- The Washington Times - Thursday, December 6, 2012

Thousands of holiday revelers bundled against a brisk Thursday evening joined President Obama in welcoming the start to the D.C. Christmas season with the lighting of the National Christmas Tree.

“If it wasn’t cold, it wouldn’t feel like Christmas,” said John Caskey, 42, a Montgomery County resident who has spent the last few Christmas holidays in Hawaii.

Temperatures dipped into the low 40s Thursday evening as people gathered in President’s Park between the White House and Washington Monument to watch Mr. Obama light the holiday tree. The evening’s festivities were hosted by actor Neil Patrick Harris and included performances by musician James Taylor; the most recent “American Idol” winner, Phillip Phillips; and the U.S. Navy Band Commodores.

The National Christmas Tree lit up the Ellipse shortly before 6 p.m., after a countdown from the audience and flip of the switch by first lady Michelle Obama and her daughters. This year’s tree is lit with green, white and red lights and is dotted with larger white stars.

As the day turned into night, it got colder in the park. Lower temperatures and a late arrival by the Obamas forced thousands of people to tighten their scarves and pull on their mittens. Some even left before the president’s speech in order to escape the cold and beat the rush home.

When he spoke around 6:45 p.m., Mr. Obama said Christmas is a chance for people to open their hearts to those less fortunate.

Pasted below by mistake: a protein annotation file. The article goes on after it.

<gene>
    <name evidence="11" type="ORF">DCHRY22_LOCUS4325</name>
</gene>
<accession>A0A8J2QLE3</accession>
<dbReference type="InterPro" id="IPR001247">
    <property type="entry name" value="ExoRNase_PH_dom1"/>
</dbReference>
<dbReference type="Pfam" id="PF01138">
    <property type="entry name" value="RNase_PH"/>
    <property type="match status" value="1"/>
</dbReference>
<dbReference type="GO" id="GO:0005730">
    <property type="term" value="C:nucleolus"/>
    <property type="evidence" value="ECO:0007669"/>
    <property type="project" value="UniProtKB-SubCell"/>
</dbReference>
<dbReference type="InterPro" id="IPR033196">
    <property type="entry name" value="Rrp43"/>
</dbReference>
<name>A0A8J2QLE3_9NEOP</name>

“It’s more important to give than to receive,” he said. “It’s a chance to count blessings and give thanks.”

This year marks the 90th anniversary of the event, which started in 1923 when President Calvin Coolidge lit a 48-foot fir tree decorated with 2,500 lights. Since then, there has been a tree-lighting ceremony every year — except from 1942 to 1944, when a blackout was enforced during World War II.

The near-century-old tradition has gone through some tweaks since the Coolidge administration, such as swapping out the electrical lights for the sustainable LED version and larger crowds. The National Park Service handed out 17,000 tickets this year to lucky winners who put their names into October’s ticket lottery, while countless others watched the event online.

“What started with just a few thousand people about 90 years ago … is now watched by millions and millions of people around the U.S. and around the world,” Interior Secretary Kenneth L. Salazar said.

Watching a magician perform for a small audience in the standing section, Katherine Brown said this was her first year attending the lighting.

Her husband won the tickets, the Vienna, Va., woman said as her young daughter laughed at a trick.

“We’ve been around D.C. so long. This is just a neat ceremony,” she said. The performers list is great; certainly so is seeing the president.”

As she surveyed the crowd from beneath her winter hat, St. Petersburg, Fla., resident Zanetta Starks said she entered the lottery on a whim.

She and four members of her family flew into the city Tuesday.

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